Non-cryptocurrency native businesses founded in Asia are also expanding into the space as long-term strategic investments. Bitstamp, one of the earliest cryptocurrency exchanges based in Europe, was recently acquired by the Korean holding company NXC. And Line, the leading Japanese internet messaging service, launched a cryptocurrency exchange earlier this year. The company, whose chat app is ubiquitous in Japan and has an estimated 200 million monthly active users worldwide, is already live with its exchange in Europe.
Asian businesses are using regulatory best practices to their advantage, expanding their footprints to new markets and, paradoxically, positioning themselves to overtake their U.S. and European-based peers on the global financial stage. Because cryptocurrency is borderless by design, AML technology can scale seamlessly across the world, regardless of local or international regulations, and businesses are now incentivized to adopt it.
2019 is poised to be a tipping point for cryptocurrency. Cryptocurrency blockchains’ technical attributes, once appealing to bad actors, will be harnessed by regulators and compliance departments to crack down on fraudulent activity and uphold critical economic policies. The time is right, as the market needs a regtech solution and global businesses will benefit from playing by the rules.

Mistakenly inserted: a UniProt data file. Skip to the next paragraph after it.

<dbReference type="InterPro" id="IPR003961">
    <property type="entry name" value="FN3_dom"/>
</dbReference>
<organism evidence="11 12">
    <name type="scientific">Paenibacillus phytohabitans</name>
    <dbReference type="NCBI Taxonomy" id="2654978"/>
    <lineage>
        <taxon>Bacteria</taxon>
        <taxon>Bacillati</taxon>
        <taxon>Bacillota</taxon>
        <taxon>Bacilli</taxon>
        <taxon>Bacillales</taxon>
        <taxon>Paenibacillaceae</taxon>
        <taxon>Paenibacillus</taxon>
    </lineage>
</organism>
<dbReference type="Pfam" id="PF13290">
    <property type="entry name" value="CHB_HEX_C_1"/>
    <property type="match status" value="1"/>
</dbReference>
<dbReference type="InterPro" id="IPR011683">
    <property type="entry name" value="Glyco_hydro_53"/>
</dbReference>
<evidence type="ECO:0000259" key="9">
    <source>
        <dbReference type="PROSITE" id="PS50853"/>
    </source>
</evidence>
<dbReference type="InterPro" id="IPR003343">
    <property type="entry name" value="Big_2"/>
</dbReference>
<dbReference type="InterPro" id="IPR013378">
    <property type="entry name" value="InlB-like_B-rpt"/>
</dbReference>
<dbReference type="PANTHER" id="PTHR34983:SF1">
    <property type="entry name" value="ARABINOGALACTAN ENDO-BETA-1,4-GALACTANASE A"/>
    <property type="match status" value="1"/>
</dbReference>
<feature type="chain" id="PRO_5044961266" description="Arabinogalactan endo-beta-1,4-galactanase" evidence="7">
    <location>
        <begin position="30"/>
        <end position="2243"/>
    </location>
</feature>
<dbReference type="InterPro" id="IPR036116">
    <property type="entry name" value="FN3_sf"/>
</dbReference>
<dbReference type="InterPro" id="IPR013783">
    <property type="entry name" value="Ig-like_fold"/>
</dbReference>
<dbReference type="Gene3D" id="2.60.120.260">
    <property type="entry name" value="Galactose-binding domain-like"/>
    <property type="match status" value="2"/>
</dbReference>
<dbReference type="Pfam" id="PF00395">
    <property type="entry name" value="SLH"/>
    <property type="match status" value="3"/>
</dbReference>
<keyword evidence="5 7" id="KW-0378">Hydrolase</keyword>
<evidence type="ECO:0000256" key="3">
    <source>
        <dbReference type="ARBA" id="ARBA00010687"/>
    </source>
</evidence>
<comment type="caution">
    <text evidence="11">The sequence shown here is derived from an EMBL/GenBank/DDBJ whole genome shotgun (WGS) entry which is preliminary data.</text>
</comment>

These predictions, if they come to fruition, will benefit everyone: regulators, financial institutions, cryptocurrency businesses, and consumers.
There is certainly a long road ahead before cryptocurrency breaks into the mainstream. But as adoption increases, so too will the technology’s viability and the risk surface for financial institutions and governments that aren’t equipped to handle its unique characteristics. Building trust is a vital step in cryptocurrency’s transformation into an invaluable technology that protects our safety and enables greater prosperity.